Together with his partner for 16 years, Biedron is a strong marriage equality supporter. Last year he told the BBC: “It’s not fair that in 2018 two adults cannot get married if they love each other and are committed to each other.” And when Biedron conducts weddings for heterosexual couples, something he does often as a local mayor, “I’m extremely jealous because I see their happiness.” We and many other same-sex couples know that feeling as well, having gone to San Francisco City Hall with Marriage Equality USA for years to ask for marriage licenses only to be turned down.

    Our journalist friend described the handsome Biedron as “charismatic, natural, and authentic. He walks to work and chats with people on the way.” And he is also very “professional” and strategic, while still exuding his earlier “activist enthusiasm and energy.” Some have likened his appeal to that which propelled French President Emmanuel Macron’s election. Biedron chose not to run for re-election as Slupsk Mayor to devote himself to building a national movement. He is currently on a national tour to solicit people’s input on their priorities. As mayor, Biedron sometimes took a red sofa out on the street to sit and listen to constituents.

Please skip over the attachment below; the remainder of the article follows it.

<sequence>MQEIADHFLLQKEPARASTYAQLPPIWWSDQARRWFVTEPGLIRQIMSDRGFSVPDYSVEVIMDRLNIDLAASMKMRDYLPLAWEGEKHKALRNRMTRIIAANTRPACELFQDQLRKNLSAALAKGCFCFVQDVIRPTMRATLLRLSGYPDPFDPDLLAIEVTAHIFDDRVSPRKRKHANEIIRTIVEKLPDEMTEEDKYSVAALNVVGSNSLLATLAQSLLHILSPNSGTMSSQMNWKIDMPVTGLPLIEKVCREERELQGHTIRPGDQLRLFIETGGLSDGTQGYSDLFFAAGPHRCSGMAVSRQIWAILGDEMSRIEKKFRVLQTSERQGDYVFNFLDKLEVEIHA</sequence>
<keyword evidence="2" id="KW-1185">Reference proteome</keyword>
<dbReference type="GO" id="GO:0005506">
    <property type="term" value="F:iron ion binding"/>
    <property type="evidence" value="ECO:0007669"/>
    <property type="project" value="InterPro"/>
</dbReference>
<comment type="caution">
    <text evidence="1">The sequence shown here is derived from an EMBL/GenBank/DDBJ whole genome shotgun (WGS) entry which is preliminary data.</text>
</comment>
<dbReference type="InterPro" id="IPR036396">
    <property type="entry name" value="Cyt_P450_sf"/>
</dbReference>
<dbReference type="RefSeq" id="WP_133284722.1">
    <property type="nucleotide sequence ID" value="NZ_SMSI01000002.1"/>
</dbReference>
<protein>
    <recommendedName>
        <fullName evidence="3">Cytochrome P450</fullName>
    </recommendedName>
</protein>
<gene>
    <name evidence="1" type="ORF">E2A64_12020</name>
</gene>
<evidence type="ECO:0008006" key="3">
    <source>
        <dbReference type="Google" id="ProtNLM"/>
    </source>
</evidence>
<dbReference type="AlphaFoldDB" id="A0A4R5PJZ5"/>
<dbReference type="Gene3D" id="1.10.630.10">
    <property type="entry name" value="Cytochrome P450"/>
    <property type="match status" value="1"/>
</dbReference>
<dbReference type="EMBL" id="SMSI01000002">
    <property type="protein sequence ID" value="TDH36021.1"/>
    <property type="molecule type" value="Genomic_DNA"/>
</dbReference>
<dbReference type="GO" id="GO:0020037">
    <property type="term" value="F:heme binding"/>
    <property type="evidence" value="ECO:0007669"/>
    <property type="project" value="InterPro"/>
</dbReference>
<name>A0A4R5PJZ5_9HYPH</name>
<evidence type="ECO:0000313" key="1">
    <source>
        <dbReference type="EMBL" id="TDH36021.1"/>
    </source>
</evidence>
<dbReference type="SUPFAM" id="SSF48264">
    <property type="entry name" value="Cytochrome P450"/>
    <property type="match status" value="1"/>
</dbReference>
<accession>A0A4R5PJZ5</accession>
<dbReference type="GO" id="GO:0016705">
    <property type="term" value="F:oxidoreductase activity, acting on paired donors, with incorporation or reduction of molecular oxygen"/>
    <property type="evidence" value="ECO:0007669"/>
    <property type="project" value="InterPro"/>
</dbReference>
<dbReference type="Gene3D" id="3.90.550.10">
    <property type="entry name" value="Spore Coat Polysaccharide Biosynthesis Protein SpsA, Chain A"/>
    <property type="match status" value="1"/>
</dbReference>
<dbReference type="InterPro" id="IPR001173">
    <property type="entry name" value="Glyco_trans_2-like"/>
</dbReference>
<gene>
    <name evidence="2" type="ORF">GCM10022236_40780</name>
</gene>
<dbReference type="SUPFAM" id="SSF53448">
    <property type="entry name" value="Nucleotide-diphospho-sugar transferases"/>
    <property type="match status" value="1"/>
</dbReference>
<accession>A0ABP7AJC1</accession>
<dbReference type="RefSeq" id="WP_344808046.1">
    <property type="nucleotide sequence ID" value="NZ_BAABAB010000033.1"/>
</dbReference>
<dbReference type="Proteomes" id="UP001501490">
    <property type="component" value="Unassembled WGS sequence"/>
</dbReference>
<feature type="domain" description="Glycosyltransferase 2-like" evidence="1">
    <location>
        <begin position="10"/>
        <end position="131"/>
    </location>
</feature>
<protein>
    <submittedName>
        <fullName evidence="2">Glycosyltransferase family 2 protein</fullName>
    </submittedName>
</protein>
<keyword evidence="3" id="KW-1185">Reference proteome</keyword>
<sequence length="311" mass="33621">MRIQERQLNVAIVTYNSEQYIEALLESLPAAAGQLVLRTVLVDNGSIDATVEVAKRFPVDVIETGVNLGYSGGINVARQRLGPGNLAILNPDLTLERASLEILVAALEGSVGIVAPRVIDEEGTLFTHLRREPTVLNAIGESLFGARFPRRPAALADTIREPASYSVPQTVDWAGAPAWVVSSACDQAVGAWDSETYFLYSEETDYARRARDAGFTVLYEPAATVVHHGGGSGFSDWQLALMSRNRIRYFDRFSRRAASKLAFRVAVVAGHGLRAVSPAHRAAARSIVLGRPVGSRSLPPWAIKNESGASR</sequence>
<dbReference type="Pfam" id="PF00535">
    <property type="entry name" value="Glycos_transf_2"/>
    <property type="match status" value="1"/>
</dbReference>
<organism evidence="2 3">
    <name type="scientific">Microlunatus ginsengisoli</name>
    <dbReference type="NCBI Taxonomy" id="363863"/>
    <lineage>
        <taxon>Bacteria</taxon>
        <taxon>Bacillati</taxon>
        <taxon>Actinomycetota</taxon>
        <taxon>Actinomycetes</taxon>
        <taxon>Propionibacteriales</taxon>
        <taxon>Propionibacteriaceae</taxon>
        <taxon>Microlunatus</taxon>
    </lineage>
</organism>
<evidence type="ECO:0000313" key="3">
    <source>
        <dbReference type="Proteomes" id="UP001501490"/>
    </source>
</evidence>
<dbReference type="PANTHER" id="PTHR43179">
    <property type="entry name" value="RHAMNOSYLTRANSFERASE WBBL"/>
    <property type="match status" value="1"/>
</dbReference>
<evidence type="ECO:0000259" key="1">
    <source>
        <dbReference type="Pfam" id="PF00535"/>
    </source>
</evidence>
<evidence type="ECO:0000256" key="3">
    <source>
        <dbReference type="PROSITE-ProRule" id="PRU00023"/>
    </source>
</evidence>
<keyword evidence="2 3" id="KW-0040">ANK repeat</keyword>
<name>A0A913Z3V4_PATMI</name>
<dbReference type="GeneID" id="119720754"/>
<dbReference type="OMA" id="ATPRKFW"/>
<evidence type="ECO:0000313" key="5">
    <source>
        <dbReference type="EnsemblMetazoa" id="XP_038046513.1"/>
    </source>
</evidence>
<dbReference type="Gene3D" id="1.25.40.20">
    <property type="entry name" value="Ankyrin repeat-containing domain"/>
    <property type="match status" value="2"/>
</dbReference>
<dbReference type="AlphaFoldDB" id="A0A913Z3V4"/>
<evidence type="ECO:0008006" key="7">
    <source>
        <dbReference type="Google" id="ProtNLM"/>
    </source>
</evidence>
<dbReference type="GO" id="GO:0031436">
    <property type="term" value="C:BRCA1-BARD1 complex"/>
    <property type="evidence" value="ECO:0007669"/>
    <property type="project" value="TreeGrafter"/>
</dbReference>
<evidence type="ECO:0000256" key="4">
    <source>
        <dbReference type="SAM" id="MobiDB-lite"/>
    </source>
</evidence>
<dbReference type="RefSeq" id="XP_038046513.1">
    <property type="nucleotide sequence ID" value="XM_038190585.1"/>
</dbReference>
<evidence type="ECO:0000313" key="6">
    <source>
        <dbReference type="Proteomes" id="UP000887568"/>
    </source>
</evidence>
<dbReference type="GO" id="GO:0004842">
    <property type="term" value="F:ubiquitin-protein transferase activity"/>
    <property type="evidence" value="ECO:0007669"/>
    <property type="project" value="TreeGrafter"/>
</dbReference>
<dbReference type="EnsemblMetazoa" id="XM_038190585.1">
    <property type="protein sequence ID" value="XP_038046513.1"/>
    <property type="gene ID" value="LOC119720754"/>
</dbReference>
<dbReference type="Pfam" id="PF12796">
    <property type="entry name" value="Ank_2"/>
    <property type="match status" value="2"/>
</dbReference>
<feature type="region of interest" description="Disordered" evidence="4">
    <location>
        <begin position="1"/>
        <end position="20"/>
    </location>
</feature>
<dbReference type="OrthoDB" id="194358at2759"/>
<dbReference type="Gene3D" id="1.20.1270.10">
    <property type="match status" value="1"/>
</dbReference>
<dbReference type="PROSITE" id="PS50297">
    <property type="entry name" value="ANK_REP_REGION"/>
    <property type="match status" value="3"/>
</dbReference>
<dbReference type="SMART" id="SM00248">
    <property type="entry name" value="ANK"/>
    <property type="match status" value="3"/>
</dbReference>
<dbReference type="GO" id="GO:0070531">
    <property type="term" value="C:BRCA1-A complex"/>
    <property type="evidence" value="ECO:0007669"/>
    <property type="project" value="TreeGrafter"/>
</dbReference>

Biedron’s rise to popularity to a level another Polish journalist describes as a “prophet” to some is testament to the power of “coming out.” His popularity in such a seemingly unexpected place as Poland illuminates the subtle, complex and seemingly contradictory ways the LGBTIQ movement progresses in different cultures—never giving up and always looking to rise from the ashes.

    John Lewis and Stuart Gaffney, together for over three decades, were plaintiffs in the California case for equal marriage rights decided by the California Supreme Court in 2008. Their leadership in the grassroots organization Marriage Equality USA contributed in 2015 to making same-sex marriage legal nationwide.